"First conceived in 1974, conflict was the product of musings about the coefficient of relatedness between mothers, fathers and offspring," Reznick said. "In the context of our paper, the evolution of the placenta is shaped by conflict, but then its presence creates an ongoing conflict between mother and offspring that has a continuing role in shaping evolution."
An evolutionary theory put to the test
The new work presents for the first time the diversity of modes of reproduction in the Poeciliidae family. Further, it uses this diversity to perform a formal statistical test of an evolutionary theory called the "viviparity driven conflict hypothesis."
Reznick explained that a research paper in 2000 originally proposed this hypothesis, arguing that there must be a relationship between how animals reproduce and how important sexual selection is in choosing mates. Specifically, when animals evolve placentas, the paper's authors predicted a shift away from choosing who to mate with towards mating with multiple mates, then choosing which fertilized egg to nourish through to the end of development.
"The question is why this change?" Reznick said. "Females of non-placental species fully provision eggs before they are fertilized. If they are to choose a mate, then the choice must be made on the basis of the mate's appearance or behavior. Females of placental species make most of their investment in offspring after the egg is fertilized. This is also a time when the father's genome is active and contributing to the development of the baby. They thus have the ability to choose fathers on the basis of the performance of the developing baby."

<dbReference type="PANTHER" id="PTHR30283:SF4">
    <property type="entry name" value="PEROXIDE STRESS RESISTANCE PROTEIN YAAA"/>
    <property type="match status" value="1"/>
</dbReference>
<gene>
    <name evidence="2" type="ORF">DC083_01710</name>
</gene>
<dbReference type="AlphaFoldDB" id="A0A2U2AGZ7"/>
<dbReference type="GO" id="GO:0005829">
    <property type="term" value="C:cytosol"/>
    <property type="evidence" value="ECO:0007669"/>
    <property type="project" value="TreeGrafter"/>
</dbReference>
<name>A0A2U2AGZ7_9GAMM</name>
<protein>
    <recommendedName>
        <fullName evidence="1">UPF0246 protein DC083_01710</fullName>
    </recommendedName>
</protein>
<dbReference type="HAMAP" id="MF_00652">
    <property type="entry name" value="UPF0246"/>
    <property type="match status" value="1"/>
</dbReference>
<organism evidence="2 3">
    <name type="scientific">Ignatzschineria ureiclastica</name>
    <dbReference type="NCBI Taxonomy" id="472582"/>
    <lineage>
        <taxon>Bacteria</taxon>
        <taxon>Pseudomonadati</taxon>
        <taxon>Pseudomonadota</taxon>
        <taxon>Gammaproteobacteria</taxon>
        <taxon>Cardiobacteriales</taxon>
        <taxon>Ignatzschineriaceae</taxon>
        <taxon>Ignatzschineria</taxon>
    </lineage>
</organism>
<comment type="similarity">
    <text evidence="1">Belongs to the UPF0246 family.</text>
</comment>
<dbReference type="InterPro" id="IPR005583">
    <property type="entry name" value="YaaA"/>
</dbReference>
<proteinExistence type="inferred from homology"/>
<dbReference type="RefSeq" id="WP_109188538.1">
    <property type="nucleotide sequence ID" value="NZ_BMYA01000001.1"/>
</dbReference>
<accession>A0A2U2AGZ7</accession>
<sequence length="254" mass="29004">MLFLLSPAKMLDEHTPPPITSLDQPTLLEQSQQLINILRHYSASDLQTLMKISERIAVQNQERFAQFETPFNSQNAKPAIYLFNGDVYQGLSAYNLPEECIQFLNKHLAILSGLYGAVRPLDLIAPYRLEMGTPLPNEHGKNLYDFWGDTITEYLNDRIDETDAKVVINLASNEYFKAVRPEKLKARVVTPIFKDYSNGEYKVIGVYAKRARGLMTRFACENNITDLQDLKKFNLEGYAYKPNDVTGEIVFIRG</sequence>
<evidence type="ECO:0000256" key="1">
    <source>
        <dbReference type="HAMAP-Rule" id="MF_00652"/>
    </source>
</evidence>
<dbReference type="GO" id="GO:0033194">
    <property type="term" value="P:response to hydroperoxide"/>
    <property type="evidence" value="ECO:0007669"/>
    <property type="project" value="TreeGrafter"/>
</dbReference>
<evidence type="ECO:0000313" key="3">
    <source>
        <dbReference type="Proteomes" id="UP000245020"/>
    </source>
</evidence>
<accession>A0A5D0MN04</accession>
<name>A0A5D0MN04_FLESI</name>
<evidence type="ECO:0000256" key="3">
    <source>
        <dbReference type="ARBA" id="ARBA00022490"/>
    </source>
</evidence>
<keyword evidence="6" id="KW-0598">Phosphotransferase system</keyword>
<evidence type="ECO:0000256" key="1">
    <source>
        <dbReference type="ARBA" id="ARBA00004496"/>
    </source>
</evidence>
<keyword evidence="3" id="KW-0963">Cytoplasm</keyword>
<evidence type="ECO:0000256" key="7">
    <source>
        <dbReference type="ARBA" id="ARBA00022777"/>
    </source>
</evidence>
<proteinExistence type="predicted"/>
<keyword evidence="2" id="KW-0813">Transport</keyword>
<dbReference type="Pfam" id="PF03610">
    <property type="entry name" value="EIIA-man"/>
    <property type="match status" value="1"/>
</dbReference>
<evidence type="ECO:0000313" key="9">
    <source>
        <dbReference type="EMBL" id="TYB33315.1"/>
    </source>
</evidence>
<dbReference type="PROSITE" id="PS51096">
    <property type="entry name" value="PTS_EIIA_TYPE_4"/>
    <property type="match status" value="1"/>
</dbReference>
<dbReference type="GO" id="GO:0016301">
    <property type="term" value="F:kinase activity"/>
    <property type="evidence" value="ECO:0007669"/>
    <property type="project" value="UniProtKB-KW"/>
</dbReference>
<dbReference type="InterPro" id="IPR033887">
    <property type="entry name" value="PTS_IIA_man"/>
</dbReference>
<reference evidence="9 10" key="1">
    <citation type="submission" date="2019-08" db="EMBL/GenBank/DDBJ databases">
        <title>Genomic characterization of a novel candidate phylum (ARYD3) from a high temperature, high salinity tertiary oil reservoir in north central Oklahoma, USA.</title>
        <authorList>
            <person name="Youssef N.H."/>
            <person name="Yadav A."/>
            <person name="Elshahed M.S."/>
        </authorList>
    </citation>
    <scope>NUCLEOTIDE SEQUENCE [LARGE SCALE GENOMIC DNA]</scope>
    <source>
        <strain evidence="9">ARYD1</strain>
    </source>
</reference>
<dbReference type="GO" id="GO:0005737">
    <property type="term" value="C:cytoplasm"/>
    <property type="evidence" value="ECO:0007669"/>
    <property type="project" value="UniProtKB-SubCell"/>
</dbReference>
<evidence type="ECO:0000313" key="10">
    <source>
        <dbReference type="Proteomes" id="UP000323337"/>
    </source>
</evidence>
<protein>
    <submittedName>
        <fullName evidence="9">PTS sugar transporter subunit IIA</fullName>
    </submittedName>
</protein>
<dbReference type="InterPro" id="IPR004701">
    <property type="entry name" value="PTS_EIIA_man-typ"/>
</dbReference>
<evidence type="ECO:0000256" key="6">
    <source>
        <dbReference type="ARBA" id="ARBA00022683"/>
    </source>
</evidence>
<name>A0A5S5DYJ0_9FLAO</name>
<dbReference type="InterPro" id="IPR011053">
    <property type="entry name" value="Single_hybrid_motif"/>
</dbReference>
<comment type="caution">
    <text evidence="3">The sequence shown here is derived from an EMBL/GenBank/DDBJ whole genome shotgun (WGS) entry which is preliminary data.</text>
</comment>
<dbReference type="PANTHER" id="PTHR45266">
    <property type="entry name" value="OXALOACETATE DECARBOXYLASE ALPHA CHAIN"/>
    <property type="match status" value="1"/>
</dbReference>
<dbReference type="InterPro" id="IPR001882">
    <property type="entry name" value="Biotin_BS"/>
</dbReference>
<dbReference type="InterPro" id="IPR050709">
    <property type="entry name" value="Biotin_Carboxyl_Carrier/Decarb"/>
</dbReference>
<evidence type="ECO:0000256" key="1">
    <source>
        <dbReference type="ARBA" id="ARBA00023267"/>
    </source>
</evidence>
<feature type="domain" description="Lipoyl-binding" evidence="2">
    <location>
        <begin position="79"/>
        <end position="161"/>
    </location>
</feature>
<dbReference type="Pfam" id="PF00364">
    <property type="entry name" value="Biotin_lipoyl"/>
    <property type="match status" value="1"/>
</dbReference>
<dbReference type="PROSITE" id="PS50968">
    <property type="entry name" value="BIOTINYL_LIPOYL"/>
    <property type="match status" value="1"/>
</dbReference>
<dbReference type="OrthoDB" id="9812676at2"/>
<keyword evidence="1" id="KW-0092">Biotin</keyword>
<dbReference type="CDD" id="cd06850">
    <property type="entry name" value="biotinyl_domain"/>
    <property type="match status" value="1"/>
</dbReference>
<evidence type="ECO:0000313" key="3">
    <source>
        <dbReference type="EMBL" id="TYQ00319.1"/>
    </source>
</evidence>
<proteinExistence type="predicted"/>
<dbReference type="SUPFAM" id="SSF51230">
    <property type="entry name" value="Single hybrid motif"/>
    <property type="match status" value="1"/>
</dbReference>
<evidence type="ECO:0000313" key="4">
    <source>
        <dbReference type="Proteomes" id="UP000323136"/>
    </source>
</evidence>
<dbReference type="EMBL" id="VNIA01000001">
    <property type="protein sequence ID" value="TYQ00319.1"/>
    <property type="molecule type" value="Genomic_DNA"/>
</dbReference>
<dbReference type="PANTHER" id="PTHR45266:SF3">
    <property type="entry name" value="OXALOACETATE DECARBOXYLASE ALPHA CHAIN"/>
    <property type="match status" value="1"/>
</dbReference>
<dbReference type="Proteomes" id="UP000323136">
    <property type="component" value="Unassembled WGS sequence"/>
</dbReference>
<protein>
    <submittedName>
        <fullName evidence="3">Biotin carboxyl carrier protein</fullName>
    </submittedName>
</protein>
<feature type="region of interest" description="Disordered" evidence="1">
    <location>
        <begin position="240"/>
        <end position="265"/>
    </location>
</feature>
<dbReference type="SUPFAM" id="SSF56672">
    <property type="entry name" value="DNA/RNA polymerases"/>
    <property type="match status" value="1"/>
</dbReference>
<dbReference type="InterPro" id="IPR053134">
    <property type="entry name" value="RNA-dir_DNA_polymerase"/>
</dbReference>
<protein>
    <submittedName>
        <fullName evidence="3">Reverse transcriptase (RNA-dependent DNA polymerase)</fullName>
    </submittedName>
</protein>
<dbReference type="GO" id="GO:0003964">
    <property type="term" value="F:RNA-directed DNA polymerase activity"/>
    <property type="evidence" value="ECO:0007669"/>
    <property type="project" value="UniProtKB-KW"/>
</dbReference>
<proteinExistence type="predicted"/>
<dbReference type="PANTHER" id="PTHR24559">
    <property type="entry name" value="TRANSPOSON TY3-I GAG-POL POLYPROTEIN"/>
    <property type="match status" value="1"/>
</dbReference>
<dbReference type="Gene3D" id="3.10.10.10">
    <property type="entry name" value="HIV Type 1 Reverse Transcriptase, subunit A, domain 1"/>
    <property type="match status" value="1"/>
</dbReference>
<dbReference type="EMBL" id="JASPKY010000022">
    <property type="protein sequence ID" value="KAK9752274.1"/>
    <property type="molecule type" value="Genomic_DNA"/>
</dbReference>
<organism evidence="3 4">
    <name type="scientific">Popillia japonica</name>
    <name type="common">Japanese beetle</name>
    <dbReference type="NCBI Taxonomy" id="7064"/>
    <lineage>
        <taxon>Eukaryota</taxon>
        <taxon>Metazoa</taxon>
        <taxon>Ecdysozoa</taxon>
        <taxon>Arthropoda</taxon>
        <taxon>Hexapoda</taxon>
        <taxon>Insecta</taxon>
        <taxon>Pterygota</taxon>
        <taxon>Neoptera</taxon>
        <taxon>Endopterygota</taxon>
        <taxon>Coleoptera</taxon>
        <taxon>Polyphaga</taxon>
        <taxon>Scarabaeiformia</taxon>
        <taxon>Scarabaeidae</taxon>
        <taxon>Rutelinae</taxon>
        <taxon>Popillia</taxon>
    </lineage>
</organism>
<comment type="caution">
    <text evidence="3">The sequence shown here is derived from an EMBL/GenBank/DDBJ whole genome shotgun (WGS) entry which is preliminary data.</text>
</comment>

All that glitters (in fish tanks) is non-placental
The Poeciliidae family includes guppies, platys, swordtails, and mollies that are frequently on sale in pet stores.
"The reason they are in pet stores is that all of these species are non-placental," Reznick said. "They have males with gaudy colors or elaborate display structures, like the tail of a swordtail or the enlarged fins of sailfin mollies. Gaudy males, it turns out, are more profitable."
Reznick noted that the work his lab is engaged in could not be done on mammals.
"All placental mammals inherited their placenta from a single common ancestor that lived more than 100 million years ago," he explained. "Whatever was happening then has long since been lost to history. These fish have evolved placentas around eight different times and some origins were quite recent. This diversity gives us the power to ask questions about how and why it happened and about what the consequences of the evolution of the placenta have been."
Reznick and Pollux were joined in the study by Robert W. Meredith and Mark S. Springer at UC Riverside. Pollux is now at Wageningen University, the Netherlands. Meredith, a former postdoctoral researcher in Springer's lab, is now at Montclair State University, NJ.
The research was supported by a grant to Reznick and Springer from the National Science Foundation.